• Also, unlike the Old Alton Bridge, there doesn’t seem to be a grim backstory behind the Lake Worth Monster. It has much more bigfoot vibes.
      • However, it isn’t lost on me that there are two famous Goatmen in the Dallas-Fort Worth Metroplex. The two sites are about 1 hour drive away from each other, which is very close in Texas terms. 
    • Interestingly, the monster is supposed to have white hair. That kind of gives it a sheepsquatch vibe. Though there have been reports of white bigfoots, so that was an interesting detail.
      • To learn more about white bigfoot, check out the book Where the Footprints End: High Strangeness and the BIgfoot Phenomenon Volume I: Folklore by Joshua Cutchin and Timothy Renner.
      • According to the book, white bigfoot type creatures have been reported in Ohio, Kansas, Missouri, New Mexico, California, and Washington. 
      • And, as the book points out, there are connections between women in white and ghosts and white bigfoot. I won’t go into all of that here, but check that book out for a really cool analysis.
    • https://en.wikipedia.org/wiki/Fort_Worth_Nature_Center_and_Refuge 
  • Plano Goatman
    • I learned about this one from Haunted Plano, Texas by Mary Jacobs, which was published in 2018. Plano is a fairly large suburb of Dallas, and it’s pretty well known around the country, because there are a lot of corporate headquarters there (like Frito-Lay, JCPenny, Pizza Hut, and Toyota’s North American headquarters.) It’s well-known enough that when I tell people in NYC I’m from the suburbs of Dallas, I’m often asked if I’m from Plano. 
      • Anyway, one relevant detail about Plano is that part of it lies in Denton county. So I think it’s interesting that Denton County has two Goatman stories that I know of.
      • This urban legend apparently originated in Plano in the 1950s, 60s, and 70s. 
      • Here’s the story from the Plano Star Courier:
        • ““The way I remember it is there was a goat farmer back in the late 1940s who went to school in Plano,” said Kenny Smith, a former Plano resident who works at a radio station in Tyler. “Evidently he had a herd of goats and teenagers went onto his land and decapitated [them]. It screwed him up bad enough where there were incidents in 1950 [in which] a couple teenagers disappeared. It even got to the point where there were kids that were drowning in the creek where Dublin Road crossed at the time. Legend has it this farmer possibly could have been responsible for all these freakish disappearances and these problems with these teenagers around that time.”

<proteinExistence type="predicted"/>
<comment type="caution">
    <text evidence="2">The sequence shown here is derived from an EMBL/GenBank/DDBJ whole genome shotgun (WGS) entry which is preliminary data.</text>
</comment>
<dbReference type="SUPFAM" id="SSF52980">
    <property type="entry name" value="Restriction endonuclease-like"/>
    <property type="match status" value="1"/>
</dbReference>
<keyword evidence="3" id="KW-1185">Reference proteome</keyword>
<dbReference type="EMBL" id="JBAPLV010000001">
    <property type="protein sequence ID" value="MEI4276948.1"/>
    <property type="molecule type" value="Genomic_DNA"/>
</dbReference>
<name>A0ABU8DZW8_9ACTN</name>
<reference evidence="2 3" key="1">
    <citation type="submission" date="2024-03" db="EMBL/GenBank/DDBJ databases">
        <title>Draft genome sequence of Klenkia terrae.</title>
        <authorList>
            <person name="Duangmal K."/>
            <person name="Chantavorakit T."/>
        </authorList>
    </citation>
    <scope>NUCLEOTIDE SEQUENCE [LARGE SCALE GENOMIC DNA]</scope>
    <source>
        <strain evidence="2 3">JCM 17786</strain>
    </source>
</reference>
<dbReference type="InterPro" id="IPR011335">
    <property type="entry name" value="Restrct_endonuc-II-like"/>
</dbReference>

• “Smith said the story eventually grew and infiltrated the high school, and high school athletes began using “Goat Man’s Bridge” for initiation purposes.
        • ““If you had the [guts] to not believe the legend or myth about those specific happenings, then you could spend the night on the bridge,” he said. “I never heard of anyone who was stupid [enough] to do that. … If you spent a night on the bridge the ghost of the Goat Man would get you.”
        • “The bridge, which was allegedly near where Plano East High School was built in 1981, was torn down, but the legend of Goat Man lives on in various forms.”
      • The article also quotes another person who talks about the Goat Man at a local park: ““We were told if we trespassed on the golf course that this half-goat, half-man would chase you and throw horse apples at you. He was a child of the former owners of the property when it was a farm. Supposedly several kids who tried it had died – don’t let the Goat Man catch you.””
      • https://starlocalmedia.com/planocourier/news/beware-of-the-goat-man/article_10f6b97c-613f-11e4-b3ec-27abec9a198f.html 
    • Here’s another story, from Haunted Plano, Texas by Mary Jacobs:
      • “One Planoite remembers driving with friends to the bridge to listen for the Goat Man. 
      • “We had to roll down the windows, unlock the doors, kill the engine and remove the keys from the ignition,” she said. “The driver had to give the keys to someone in the backseat. Needless to say, we did not stay long. I swear we could hear ‘hoof ’ sounds on the rocks.” Even though it was a long time ago, she added, the memory still spooks her.”
      • The bridge was torn down in the 1980s.
      • The book also reports that people have admitted to pretending to be the Goat Man to prank their friends. I’ve noticed a bit of pranking in accounts about the Old Alton Bridge, as well.
  • White Rock Lake Goatman